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Wednesday, January 11, 2012

Jerusalem, Jerusalem....

Your work in the Holy Land!
 As we drove from our hotel in east Jerusalem up to the Mount of Olives I was delightfully surprised that our first stop was the Augusta Victoria Hospital complex run by the Lutheran World Federation.  It is also home of the Church of the Ascension which is one possible site of the Ascension of our Lord (admittedly not probable) but is also built on the highest point in Jerusalem, some 850 meters above sea level.   This is a place that should make Lutherans proud.   They provide needed medical services and treatments to many Palestinians who would otherwise not have care.  In fact our guide told us that you should feel very good about the work of Augusta Victoria Hospital.   I quote "Many people send money to places in the Holy Land and it never does any good.  Every penny that comes to Augusta Victoria goes right to the people."    Nice way to start the trip.  And don't worry Kelly has some brochures and is already thinking of how we can better support this amazing ministry.

Pater Noster Church Mt. of Olives

Kelly looking above Old City on Mt of Olives

Looking out famous window of Dominus Flevit "Our Lord Wept."
 From the Mount of Olives we also went to another church--more probable--that marks site of the Ascension, then we went to the church of the Pater Noster, known for it's many versions of the Lord's Prayer that are displayed and then to the overlook into Jerusalem.   Never mind that there was a camel there for the tourists to ride, smack dab in front of you is the Holy City.  The Dome of the Rock with its beautiful blue color and gold dome, the walls that surround the old city, the tombs of the faithful of three different faiths stretching before is one of those iconic and breathtaking scenes.   We then walked down the Mount of Olives following the route that Jesus would have taken on Palm Sunday.   Along the way we stopped at the famous church of Dominus Flevit (Our Lord Wept) where you have a beautiful view over Jerusalem and built to commemorate Jesus heartfelt concern for the city.  Next we walk to the Garden of Gethsemane where Jesus prayed to be 'delivered' from his death if it be the Father's will.  Then into the Church of All Nations which has the traditional spot of where Jesus threw himself down in the Garden to pray while the disciples slept. 

The place where Jesus prayed

Kelly saying a prayer at Gethsemane

Pastor and Kelly outside the Church of All Nations
OK....So can you sense the awe and the sense of everything being surreal?  We have been officially touring for less than 4 hours and we have already seen and experienced so much.  The place where our Lord rode down on the colt for Palm Sunday, the place of his anguishing prayer in the Garden, the Mount of Olives and the good work at Augusta Victoria.   What can one do next, but go have lunch.  Where....Falafels of course.   A nice little restaurant owned by a Palestinian Christian.  Good food.

Lunch Jerusalem style
The Upper Room

Mosaic ceiling where Peter Denied Christ

Reading from Scripture in Caiaphas' house where Jesus was taken after being arrested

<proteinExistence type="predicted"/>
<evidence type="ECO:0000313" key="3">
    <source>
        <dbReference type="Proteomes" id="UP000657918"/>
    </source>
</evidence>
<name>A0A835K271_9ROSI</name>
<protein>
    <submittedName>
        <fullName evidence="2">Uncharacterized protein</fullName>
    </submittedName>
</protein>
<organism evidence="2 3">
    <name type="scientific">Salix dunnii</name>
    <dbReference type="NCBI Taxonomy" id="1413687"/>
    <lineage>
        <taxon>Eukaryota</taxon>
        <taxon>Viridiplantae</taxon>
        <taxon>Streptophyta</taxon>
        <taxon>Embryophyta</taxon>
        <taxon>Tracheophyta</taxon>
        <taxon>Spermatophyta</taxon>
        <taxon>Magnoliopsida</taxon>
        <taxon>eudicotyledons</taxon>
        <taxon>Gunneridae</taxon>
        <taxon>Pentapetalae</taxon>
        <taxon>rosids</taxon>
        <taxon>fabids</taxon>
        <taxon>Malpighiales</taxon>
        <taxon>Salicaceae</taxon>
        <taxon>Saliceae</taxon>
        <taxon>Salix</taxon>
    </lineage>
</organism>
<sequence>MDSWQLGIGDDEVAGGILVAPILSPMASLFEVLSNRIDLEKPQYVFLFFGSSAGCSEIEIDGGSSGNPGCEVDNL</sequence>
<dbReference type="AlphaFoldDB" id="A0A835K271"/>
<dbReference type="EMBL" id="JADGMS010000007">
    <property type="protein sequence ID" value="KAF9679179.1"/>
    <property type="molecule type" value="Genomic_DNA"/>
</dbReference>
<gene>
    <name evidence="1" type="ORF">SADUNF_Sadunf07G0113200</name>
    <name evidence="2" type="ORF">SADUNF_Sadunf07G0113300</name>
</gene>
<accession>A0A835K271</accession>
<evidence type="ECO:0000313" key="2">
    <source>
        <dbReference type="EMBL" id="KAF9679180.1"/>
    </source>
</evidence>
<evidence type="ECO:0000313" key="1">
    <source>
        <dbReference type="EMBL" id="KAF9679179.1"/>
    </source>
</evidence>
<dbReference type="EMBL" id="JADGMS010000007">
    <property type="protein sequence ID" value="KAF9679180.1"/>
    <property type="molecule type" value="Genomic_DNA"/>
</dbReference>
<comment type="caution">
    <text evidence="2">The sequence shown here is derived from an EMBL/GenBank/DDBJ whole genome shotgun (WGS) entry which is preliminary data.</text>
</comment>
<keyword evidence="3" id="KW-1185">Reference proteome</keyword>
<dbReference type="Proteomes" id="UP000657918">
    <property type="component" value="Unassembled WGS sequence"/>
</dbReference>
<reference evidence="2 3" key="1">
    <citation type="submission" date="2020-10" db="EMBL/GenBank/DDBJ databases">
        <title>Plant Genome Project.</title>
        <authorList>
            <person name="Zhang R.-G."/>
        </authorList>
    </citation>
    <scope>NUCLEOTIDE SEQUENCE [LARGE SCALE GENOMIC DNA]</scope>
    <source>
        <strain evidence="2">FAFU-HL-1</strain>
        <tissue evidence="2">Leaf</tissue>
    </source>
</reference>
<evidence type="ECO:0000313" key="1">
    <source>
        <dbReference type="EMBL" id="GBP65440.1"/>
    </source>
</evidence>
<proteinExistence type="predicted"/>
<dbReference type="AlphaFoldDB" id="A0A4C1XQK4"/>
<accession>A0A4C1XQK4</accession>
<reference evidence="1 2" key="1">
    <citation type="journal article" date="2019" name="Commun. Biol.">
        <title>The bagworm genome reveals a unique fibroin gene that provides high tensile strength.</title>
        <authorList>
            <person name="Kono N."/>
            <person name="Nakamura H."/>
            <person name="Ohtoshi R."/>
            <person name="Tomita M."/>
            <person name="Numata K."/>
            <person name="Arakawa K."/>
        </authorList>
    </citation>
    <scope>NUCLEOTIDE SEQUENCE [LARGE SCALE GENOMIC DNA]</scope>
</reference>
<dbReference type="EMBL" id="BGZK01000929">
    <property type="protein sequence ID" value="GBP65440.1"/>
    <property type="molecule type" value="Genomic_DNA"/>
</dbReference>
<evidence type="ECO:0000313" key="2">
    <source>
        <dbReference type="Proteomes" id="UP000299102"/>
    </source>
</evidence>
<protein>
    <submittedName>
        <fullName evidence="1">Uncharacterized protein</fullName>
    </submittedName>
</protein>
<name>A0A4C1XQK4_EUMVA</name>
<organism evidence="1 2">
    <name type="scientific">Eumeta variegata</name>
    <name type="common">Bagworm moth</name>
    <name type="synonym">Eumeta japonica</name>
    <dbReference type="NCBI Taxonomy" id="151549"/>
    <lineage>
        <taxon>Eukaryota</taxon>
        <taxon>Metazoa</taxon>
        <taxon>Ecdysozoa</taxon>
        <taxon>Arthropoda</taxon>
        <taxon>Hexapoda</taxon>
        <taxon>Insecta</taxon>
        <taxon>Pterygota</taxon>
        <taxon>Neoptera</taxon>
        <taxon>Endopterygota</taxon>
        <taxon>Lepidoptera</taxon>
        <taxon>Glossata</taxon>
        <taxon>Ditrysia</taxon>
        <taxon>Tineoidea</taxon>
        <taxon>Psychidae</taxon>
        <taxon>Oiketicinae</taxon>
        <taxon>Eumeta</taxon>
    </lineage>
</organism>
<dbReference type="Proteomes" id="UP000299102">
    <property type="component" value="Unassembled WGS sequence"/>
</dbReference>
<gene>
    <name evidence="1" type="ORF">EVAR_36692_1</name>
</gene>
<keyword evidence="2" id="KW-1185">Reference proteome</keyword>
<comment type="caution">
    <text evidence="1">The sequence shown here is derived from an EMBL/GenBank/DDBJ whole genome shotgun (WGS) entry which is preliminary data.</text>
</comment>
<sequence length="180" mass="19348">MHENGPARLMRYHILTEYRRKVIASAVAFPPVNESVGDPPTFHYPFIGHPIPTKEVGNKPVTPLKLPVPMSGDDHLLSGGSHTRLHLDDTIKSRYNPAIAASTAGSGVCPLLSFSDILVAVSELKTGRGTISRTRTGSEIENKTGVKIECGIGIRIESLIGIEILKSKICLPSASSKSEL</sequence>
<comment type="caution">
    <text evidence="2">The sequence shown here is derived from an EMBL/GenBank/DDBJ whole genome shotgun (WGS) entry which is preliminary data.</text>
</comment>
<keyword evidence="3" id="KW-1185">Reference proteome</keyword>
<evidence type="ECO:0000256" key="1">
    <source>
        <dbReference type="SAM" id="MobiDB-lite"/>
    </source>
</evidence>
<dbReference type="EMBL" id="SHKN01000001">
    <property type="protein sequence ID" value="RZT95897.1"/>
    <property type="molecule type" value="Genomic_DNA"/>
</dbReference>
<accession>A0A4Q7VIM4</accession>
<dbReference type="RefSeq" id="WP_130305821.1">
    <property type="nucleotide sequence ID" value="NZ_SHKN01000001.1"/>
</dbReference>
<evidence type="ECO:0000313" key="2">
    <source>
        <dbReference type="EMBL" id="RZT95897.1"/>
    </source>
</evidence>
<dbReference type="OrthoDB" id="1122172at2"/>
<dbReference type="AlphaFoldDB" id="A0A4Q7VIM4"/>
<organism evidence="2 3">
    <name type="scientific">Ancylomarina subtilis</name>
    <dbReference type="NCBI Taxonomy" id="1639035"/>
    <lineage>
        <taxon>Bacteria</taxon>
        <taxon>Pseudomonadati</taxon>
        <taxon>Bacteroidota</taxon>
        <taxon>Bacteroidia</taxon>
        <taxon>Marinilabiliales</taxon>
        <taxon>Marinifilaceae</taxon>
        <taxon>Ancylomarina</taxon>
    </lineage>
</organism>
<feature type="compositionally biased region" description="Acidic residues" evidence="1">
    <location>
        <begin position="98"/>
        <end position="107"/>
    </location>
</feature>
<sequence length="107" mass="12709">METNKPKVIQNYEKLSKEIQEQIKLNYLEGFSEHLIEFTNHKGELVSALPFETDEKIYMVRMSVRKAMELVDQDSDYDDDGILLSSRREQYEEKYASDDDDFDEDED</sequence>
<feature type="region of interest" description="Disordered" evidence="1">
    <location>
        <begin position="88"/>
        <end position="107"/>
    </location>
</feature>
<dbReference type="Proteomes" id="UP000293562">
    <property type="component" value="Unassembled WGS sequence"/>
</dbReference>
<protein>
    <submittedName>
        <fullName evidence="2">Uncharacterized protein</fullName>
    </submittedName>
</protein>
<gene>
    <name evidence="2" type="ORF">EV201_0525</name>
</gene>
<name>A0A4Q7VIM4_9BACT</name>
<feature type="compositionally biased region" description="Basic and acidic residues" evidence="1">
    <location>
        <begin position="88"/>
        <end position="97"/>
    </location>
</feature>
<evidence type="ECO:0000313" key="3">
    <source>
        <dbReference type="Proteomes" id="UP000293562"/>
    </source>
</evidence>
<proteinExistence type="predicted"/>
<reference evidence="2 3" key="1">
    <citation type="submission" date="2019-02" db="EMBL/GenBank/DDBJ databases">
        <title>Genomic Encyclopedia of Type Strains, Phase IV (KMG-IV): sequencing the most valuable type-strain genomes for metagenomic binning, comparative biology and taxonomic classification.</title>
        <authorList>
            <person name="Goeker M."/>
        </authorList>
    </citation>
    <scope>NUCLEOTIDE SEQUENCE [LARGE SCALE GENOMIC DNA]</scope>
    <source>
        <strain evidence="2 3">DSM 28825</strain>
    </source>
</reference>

Actual steps that Jesus "MAY" have walked down to get to the Garden

Rolling stone from a tomb

What it's all about!
Back to touring, we next went to the Upper Room, where Jesus was supposed to have instituted the sacrament, saw the tomb of David (Which isn't, but some like to think it is), and then went to church built over the house of Caiaphas the high priest.  The location of where Jesus was taken after he was arrested and where Peter denied knowing him three times.   Finally we went to the so called "Garden Tomb" where you get a really good idea of what the real empty tomb of Jesus must have looked like; however the real spot is probably closer to the church of the Holy Sepulcher which we will visit later.  What  first day!!  

OK, some nice things about our guide.  Great Christian Palestinian man who is very glad to tell you if he thinks a site is authentic, pretty close, or note even in the ball park.   He likes to use three criteria for judging whether a site is probably authentic.  Scripture---what do we know from scripture about the site.  Tradition--how long has it been associated with an event and what does history have to tell us.  Archaeology--what can science tell us about the site, over against what we know about the period.   If all three line up, then he assumes that you have to say:  Why not?   If they don't line up, then you probably need to say it is a good place to remember the event, but not the actual location.  I like his system and he is generally right on. 

People:  Very warm and welcoming.  Lots of diversity.   Kelly and I walked out in a very urban area of the Arab part of the city and felt very comfortable.  Everyone kind.  I haven't seen one homeless person or mentally distraught person--and Jerusalem is a big city.   The children are beautiful and always laughing and smiling.  Many of the women have traditional dress...and many don't.   You get the impression that if it weren't for the radical extremists on each side, that all these people would easily live together.   You also come to know a lot of Christian Palestinians who are rarely mentioned in the US and who have a very hard time finding jobs and housing etc... in Israel.  They are discriminated against in many ways.  

That is all for tonight.  Tomorrow:  The Temple Mount, Western Wailing wall, Bethlehem, and more....An amazing place!  

1 comment:

  1. glad you arrived safely and painlessly. amazing to see photos of the Holy Land with you guys in the picture - it's real! so... why are the signs in English??? closest thing to a universal language?